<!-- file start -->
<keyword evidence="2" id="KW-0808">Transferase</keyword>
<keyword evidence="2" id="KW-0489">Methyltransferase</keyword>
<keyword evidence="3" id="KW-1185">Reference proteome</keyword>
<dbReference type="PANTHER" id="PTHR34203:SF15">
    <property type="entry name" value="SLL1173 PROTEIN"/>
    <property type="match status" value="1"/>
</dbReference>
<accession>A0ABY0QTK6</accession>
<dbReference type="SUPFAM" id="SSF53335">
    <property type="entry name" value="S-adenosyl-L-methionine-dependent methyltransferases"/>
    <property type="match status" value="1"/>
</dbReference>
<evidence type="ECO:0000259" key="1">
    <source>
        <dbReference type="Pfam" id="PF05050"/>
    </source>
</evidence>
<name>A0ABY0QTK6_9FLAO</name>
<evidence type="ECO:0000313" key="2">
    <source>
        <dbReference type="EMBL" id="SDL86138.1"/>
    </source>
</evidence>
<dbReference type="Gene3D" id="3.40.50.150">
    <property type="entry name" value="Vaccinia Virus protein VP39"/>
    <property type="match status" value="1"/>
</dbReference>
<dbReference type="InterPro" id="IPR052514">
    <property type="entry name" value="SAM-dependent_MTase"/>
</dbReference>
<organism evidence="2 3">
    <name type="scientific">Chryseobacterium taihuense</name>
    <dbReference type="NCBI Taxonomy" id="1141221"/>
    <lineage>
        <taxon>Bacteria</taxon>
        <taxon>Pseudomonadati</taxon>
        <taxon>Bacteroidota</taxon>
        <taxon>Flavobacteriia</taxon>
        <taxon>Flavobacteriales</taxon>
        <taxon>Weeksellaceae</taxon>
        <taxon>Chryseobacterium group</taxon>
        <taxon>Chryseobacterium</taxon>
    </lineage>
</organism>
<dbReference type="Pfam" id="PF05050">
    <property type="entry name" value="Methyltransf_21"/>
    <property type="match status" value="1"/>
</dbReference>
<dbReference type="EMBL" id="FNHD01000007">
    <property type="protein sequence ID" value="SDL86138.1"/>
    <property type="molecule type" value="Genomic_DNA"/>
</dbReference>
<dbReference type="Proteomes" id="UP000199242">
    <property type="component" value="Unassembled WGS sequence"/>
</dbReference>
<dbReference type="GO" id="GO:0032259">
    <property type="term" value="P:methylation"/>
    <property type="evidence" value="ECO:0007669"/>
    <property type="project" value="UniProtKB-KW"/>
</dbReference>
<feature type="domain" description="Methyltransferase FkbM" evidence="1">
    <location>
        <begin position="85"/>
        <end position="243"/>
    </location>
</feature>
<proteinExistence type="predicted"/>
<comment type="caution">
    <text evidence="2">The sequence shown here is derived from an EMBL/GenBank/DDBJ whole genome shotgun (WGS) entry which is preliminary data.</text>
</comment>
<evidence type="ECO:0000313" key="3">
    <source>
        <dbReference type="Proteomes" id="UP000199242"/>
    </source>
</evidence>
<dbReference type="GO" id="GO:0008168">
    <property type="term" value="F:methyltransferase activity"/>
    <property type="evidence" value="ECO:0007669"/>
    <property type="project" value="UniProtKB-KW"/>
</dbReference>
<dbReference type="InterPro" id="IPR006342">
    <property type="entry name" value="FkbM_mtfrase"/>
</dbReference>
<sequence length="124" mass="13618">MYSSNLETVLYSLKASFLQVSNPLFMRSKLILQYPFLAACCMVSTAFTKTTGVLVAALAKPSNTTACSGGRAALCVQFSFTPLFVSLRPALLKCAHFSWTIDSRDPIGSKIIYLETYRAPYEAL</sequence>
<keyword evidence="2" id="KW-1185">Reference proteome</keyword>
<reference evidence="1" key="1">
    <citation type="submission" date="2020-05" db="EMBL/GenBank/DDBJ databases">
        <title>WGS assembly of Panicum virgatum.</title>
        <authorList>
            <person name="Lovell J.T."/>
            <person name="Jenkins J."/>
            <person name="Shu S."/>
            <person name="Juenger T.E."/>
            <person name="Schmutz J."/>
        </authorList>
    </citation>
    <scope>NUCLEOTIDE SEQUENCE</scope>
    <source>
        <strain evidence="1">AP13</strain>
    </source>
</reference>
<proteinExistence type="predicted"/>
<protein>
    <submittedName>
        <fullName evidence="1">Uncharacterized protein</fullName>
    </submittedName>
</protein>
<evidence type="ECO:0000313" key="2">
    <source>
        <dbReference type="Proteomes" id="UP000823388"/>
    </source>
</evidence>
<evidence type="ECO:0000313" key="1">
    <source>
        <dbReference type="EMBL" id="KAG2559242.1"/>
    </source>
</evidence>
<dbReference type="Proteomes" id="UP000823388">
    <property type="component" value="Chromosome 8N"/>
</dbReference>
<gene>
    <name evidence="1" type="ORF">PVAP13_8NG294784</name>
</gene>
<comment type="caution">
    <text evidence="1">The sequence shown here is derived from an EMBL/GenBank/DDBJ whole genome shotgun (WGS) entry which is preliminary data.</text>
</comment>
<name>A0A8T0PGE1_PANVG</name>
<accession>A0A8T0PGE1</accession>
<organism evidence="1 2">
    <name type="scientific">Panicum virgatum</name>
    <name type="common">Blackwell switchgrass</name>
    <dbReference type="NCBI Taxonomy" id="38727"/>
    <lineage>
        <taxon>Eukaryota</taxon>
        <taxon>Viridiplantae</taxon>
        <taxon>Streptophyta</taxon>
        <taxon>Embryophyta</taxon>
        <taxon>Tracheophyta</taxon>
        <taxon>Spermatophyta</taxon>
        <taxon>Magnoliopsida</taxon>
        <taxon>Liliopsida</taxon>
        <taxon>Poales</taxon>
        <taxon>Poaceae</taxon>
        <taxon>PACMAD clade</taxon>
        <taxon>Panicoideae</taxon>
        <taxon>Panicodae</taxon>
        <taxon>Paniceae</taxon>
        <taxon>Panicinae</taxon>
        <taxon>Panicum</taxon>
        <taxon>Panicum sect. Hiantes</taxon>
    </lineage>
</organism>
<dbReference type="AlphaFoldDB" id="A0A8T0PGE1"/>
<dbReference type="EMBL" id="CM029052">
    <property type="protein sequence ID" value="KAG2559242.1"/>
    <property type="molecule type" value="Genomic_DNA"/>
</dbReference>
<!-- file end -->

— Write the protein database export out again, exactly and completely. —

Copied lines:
<keyword evidence="2" id="KW-0808">Transferase</keyword>
<keyword evidence="2" id="KW-0489">Methyltransferase</keyword>
<keyword evidence="3" id="KW-1185">Reference proteome</keyword>
<dbReference type="PANTHER" id="PTHR34203:SF15">
    <property type="entry name" value="SLL1173 PROTEIN"/>
    <property type="match status" value="1"/>
</dbReference>
<accession>A0ABY0QTK6</accession>
<dbReference type="SUPFAM" id="SSF53335">
    <property type="entry name" value="S-adenosyl-L-methionine-dependent methyltransferases"/>
    <property type="match status" value="1"/>
</dbReference>
<evidence type="ECO:0000259" key="1">
    <source>
        <dbReference type="Pfam" id="PF05050"/>
    </source>
</evidence>
<name>A0ABY0QTK6_9FLAO</name>
<evidence type="ECO:0000313" key="2">
    <source>
        <dbReference type="EMBL" id="SDL86138.1"/>
    </source>
</evidence>
<dbReference type="Gene3D" id="3.40.50.150">
    <property type="entry name" value="Vaccinia Virus protein VP39"/>
    <property type="match status" value="1"/>
</dbReference>
<dbReference type="InterPro" id="IPR052514">
    <property type="entry name" value="SAM-dependent_MTase"/>
</dbReference>
<organism evidence="2 3">
    <name type="scientific">Chryseobacterium taihuense</name>
    <dbReference type="NCBI Taxonomy" id="1141221"/>
    <lineage>
        <taxon>Bacteria</taxon>
        <taxon>Pseudomonadati</taxon>
        <taxon>Bacteroidota</taxon>
        <taxon>Flavobacteriia</taxon>
        <taxon>Flavobacteriales</taxon>
        <taxon>Weeksellaceae</taxon>
        <taxon>Chryseobacterium group</taxon>
        <taxon>Chryseobacterium</taxon>
    </lineage>
</organism>
<dbReference type="Pfam" id="PF05050">
    <property type="entry name" value="Methyltransf_21"/>
    <property type="match status" value="1"/>
</dbReference>
<dbReference type="EMBL" id="FNHD01000007">
    <property type="protein sequence ID" value="SDL86138.1"/>
    <property type="molecule type" value="Genomic_DNA"/>
</dbReference>
<dbReference type="Proteomes" id="UP000199242">
    <property type="component" value="Unassembled WGS sequence"/>
</dbReference>
<dbReference type="GO" id="GO:0032259">
    <property type="term" value="P:methylation"/>
    <property type="evidence" value="ECO:0007669"/>
    <property type="project" value="UniProtKB-KW"/>
</dbReference>
<feature type="domain" description="Methyltransferase FkbM" evidence="1">
    <location>
        <begin position="85"/>
        <end position="243"/>
    </location>
</feature>
<proteinExistence type="predicted"/>
<comment type="caution">
    <text evidence="2">The sequence shown here is derived from an EMBL/GenBank/DDBJ whole genome shotgun (WGS) entry which is preliminary data.</text>
</comment>
<evidence type="ECO:0000313" key="3">
    <source>
        <dbReference type="Proteomes" id="UP000199242"/>
    </source>
</evidence>
<dbReference type="GO" id="GO:0008168">
    <property type="term" value="F:methyltransferase activity"/>
    <property type="evidence" value="ECO:0007669"/>
    <property type="project" value="UniProtKB-KW"/>
</dbReference>
<dbReference type="InterPro" id="IPR006342">
    <property type="entry name" value="FkbM_mtfrase"/>
</dbReference>
<sequence length="124" mass="13618">MYSSNLETVLYSLKASFLQVSNPLFMRSKLILQYPFLAACCMVSTAFTKTTGVLVAALAKPSNTTACSGGRAALCVQFSFTPLFVSLRPALLKCAHFSWTIDSRDPIGSKIIYLETYRAPYEAL</sequence>
<keyword evidence="2" id="KW-1185">Reference proteome</keyword>
<reference evidence="1" key="1">
    <citation type="submission" date="2020-05" db="EMBL/GenBank/DDBJ databases">
        <title>WGS assembly of Panicum virgatum.</title>
        <authorList>
            <person name="Lovell J.T."/>
            <person name="Jenkins J."/>
            <person name="Shu S."/>
            <person name="Juenger T.E."/>
            <person name="Schmutz J."/>
        </authorList>
    </citation>
    <scope>NUCLEOTIDE SEQUENCE</scope>
    <source>
        <strain evidence="1">AP13</strain>
    </source>
</reference>
<proteinExistence type="predicted"/>
<protein>
    <submittedName>
        <fullName evidence="1">Uncharacterized protein</fullName>
    </submittedName>
</protein>
<evidence type="ECO:0000313" key="2">
    <source>
        <dbReference type="Proteomes" id="UP000823388"/>
    </source>
</evidence>
<evidence type="ECO:0000313" key="1">
    <source>
        <dbReference type="EMBL" id="KAG2559242.1"/>
    </source>
</evidence>
<dbReference type="Proteomes" id="UP000823388">
    <property type="component" value="Chromosome 8N"/>
</dbReference>
<gene>
    <name evidence="1" type="ORF">PVAP13_8NG294784</name>
</gene>
<comment type="caution">
    <text evidence="1">The sequence shown here is derived from an EMBL/GenBank/DDBJ whole genome shotgun (WGS) entry which is preliminary data.</text>
</comment>
<name>A0A8T0PGE1_PANVG</name>
<accession>A0A8T0PGE1</accession>
<organism evidence="1 2">
    <name type="scientific">Panicum virgatum</name>
    <name type="common">Blackwell switchgrass</name>
    <dbReference type="NCBI Taxonomy" id="38727"/>
    <lineage>
        <taxon>Eukaryota</taxon>
        <taxon>Viridiplantae</taxon>
        <taxon>Streptophyta</taxon>
        <taxon>Embryophyta</taxon>
        <taxon>Tracheophyta</taxon>
        <taxon>Spermatophyta</taxon>
        <taxon>Magnoliopsida</taxon>
        <taxon>Liliopsida</taxon>
        <taxon>Poales</taxon>
        <taxon>Poaceae</taxon>
        <taxon>PACMAD clade</taxon>
        <taxon>Panicoideae</taxon>
        <taxon>Panicodae</taxon>
        <taxon>Paniceae</taxon>
        <taxon>Panicinae</taxon>
        <taxon>Panicum</taxon>
        <taxon>Panicum sect. Hiantes</taxon>
    </lineage>
</organism>
<dbReference type="AlphaFoldDB" id="A0A8T0PGE1"/>
<dbReference type="EMBL" id="CM029052">
    <property type="protein sequence ID" value="KAG2559242.1"/>
    <property type="molecule type" value="Genomic_DNA"/>
</dbReference>